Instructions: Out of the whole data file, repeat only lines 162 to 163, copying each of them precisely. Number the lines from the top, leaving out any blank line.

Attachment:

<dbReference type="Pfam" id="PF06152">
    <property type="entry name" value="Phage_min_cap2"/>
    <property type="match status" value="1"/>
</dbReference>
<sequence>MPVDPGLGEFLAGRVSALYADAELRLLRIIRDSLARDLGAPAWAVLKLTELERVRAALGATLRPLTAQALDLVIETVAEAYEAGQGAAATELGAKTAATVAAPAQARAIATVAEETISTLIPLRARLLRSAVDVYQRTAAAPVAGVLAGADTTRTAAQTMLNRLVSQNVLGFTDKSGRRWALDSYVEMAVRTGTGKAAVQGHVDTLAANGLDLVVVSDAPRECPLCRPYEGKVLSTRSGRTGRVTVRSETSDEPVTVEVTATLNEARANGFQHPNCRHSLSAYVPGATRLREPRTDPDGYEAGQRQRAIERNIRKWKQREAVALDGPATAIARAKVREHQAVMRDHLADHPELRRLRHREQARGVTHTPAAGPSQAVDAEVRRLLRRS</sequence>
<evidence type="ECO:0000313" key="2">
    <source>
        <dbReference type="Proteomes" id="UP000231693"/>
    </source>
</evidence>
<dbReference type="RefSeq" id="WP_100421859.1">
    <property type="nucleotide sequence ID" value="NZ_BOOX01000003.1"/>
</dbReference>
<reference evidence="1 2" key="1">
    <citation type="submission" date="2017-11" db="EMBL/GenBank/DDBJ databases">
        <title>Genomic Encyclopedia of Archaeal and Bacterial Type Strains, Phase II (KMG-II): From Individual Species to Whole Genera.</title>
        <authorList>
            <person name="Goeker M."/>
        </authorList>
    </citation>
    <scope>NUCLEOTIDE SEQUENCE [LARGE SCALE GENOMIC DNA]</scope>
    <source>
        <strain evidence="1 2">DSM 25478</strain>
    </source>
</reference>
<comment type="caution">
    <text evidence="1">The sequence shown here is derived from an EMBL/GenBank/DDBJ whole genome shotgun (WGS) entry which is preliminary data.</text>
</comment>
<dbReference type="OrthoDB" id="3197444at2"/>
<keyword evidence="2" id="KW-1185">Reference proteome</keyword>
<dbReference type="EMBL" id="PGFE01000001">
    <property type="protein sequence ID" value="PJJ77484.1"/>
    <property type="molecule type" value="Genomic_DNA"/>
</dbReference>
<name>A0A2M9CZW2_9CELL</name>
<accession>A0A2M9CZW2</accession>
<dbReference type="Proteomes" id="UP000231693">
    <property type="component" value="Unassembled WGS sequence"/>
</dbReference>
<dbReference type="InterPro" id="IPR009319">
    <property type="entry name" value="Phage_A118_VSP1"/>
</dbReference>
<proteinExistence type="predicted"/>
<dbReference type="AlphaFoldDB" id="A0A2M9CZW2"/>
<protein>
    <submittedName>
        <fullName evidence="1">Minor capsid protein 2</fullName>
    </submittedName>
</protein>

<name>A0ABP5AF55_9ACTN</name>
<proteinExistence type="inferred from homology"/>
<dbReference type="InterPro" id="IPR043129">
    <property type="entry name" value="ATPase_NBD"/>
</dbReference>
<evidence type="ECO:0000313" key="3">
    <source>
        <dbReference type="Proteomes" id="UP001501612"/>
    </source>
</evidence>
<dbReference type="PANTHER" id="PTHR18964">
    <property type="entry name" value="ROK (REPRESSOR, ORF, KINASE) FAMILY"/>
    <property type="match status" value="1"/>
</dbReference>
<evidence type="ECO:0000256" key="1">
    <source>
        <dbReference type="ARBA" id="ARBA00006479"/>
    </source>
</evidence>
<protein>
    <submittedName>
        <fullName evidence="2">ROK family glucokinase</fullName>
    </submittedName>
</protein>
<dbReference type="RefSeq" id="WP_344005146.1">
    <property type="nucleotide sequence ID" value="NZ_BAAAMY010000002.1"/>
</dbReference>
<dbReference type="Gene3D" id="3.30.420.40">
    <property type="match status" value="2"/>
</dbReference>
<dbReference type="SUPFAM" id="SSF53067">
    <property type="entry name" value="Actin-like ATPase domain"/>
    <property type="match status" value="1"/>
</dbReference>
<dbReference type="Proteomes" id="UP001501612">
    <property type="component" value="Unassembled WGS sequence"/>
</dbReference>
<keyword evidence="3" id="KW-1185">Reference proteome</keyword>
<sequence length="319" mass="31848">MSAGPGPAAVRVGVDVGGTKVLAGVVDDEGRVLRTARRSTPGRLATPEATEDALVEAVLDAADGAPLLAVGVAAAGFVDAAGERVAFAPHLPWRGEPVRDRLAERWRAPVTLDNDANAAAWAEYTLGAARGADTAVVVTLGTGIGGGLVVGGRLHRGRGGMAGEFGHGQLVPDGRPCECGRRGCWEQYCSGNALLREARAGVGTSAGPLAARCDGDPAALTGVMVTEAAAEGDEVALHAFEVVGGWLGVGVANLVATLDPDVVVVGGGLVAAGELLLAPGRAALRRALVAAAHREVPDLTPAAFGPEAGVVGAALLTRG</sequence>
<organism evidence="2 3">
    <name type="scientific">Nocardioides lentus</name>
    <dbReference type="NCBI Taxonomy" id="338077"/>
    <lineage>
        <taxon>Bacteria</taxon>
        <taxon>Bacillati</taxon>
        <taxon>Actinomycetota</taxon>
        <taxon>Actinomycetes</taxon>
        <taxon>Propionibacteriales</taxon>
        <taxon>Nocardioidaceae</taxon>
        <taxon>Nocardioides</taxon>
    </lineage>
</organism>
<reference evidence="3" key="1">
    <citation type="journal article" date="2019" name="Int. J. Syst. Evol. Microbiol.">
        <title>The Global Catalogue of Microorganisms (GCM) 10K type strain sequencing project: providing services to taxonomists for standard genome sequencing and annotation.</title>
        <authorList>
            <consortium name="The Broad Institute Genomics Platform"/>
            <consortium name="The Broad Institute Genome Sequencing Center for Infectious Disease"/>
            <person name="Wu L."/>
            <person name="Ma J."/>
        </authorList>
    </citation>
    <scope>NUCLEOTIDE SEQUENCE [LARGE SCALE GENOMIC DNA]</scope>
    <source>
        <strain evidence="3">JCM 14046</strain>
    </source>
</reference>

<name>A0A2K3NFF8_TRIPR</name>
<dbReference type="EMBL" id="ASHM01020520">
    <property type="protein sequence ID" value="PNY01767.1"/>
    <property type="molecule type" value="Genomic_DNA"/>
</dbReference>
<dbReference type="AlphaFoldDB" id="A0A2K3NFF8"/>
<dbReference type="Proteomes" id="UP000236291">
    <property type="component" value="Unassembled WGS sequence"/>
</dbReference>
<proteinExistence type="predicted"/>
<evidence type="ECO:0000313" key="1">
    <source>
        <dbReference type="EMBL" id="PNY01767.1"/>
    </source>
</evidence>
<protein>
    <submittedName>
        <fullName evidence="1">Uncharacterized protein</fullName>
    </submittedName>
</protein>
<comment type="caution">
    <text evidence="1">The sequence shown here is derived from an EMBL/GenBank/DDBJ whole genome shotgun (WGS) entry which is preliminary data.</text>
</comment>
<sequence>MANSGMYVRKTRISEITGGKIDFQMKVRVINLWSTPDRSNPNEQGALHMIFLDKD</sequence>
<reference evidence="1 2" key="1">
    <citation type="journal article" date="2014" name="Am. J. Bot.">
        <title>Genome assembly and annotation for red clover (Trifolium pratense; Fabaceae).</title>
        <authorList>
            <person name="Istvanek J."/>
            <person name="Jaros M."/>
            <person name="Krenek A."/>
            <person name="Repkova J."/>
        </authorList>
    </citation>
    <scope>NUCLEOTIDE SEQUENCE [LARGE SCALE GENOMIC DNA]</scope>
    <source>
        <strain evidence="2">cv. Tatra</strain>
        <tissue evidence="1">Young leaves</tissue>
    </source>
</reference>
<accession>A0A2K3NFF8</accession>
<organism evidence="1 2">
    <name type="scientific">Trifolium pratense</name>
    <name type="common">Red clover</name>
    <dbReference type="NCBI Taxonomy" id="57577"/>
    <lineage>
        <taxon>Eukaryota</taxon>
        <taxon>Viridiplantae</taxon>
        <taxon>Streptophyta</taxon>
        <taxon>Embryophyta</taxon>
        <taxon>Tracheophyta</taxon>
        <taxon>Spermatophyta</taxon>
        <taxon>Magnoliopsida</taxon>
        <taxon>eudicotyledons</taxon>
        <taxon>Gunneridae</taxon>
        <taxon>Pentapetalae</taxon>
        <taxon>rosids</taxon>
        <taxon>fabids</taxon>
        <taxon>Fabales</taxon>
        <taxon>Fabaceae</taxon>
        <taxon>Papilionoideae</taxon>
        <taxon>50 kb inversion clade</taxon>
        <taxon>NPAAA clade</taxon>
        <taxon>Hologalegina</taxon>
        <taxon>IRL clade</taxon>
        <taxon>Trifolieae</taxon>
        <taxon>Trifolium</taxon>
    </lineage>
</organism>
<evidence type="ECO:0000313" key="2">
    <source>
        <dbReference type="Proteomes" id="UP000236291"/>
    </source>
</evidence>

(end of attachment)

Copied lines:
    <lineage>
        <taxon>Eukaryota</taxon>